Afghan Dispatch #7: Village (Originally Sent on May 20th, 2012)

We approached the village, if you could call it that, on foot.  It was really just a tiny hamlet of mud huts surrounding a central common area in the middle of an arid wasteland.  Morning cooking fires were burning.  Through gapes in a reed fence, I could see a woman dressed head to toe in black, her face covered.  She was sitting on the ground working tediously at something. I have no idea what.  Her husband his standing at the door.  He greets the Afghan policeman, who then follows him inside to conduct a “talashee,” or search.  The men exit just a minute later.  It doesn’t take long to search a mud hut.  The man’s cow is tied up in front and gets nervous, pulling at it’s rope and generally making a fuss.  We move on to the next dwelling.
 
The police go into the next one, quickly bringing out a man who has had his hands flexi-cuffed behind his back. Following them is what I assume is the man’s entire immediate family.  The children are crying and the women(wife and mother maybe?) are wailing loudly.  A soldier exits the house with a small case containing an AK47 assault rifle.  A common household item in these parts, and not illegal, as long as you have the proper paperwork.  The man does not.  He is led away to be detained, and his rifle is confiscated.  His mother berates the Afghan commander, no doubt pleading her son’s innocence.  We move on.
 
I can see a small herd of undersized camels passing to the right.  A shepherd drives and enormous flock of sheep at me from my left.  Chickens run about underfoot, and I worry about trampling these folks’ garden. I carefully watch where I step, not just for improvised explosive devices, but also out of consideration for a poverty stricken people still living in stone-age conditions.  Our party gets knee-deep crossing a filthy canal and move on to the next village.
 
A few settlements later, we come to an irrigated farming area, obviously much better off than the first little community.  The buildings are still made out of mud and straw, but they are obviously of better construction.  We come across a large group of children that tag along as we walk.  One has a bike. Some have shoes, most do not.  They shy away from my camera, thinking that if I take their picture that they will be arrested.  I don’t push the issue.  The kids follow us to what must serve as the general store for the settlement.  It’s really just a shabby bodega with a few older men sitting out front drinking tea, or “chai” to the Afghans. We are invited to join.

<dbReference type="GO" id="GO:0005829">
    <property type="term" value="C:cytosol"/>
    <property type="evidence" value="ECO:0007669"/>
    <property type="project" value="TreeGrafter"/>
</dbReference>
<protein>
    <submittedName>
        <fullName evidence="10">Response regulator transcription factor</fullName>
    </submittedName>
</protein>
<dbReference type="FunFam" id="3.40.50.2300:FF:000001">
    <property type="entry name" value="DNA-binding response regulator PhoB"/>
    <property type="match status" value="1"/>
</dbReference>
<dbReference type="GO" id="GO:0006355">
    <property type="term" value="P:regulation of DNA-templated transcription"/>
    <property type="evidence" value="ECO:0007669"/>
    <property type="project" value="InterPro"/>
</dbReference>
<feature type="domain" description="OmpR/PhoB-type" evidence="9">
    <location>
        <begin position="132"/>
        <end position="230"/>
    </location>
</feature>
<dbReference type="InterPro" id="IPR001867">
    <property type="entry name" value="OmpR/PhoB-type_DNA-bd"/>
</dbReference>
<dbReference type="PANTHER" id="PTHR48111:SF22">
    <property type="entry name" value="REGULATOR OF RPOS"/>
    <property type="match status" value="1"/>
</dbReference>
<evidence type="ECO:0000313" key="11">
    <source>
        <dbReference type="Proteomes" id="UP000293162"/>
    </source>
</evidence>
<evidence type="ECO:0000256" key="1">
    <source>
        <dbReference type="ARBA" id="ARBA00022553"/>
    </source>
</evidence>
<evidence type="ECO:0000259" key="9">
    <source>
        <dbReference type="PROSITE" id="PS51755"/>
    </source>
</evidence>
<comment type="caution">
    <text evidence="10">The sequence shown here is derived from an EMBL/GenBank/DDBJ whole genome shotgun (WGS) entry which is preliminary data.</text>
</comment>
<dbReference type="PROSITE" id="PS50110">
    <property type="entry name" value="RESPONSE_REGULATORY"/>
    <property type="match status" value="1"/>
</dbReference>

With some guys watching out for us, we have a glass of tea with the men while they tell us about their village.  I finish my tea first and go back over to the children, who have been sitting ten meters away watching. I pulled a Cliff bar out of a pouch and gave it to one of the kids. As he runs off, the previously wary children mob me.  They put their hands all over my gear and jump up and down, asking for more.  I only have one more so I give it to a kid, which promptly started an intense wrestling match.  “Wrong move Rumbolt,” I think.  Next time, I’ll only give out treats if I have enough for everyone.
 
We continue moving from farm to village, to farm, to village.  We jump/wade/fall in to many small irrigation ditches/sewage canals along the way, leaving us all smelling like shit from the waste down.  The Afghan search many homes.  The people are very friendly, though some what withdrawn when they talk to us. I guess that it’s more due to the presence of so many armed men than any intimidation by the Taliban.  Just a guess. 
 
Through all of this, we wear over 50 pounds of armor and ammo, and by the end of the trip I’m feeling it in every muscle group in my body.  We climbed over walls, tripped through wheat fields, and trekked across gobs of micro-terrain.  We finally end the patrol and head back to base. 
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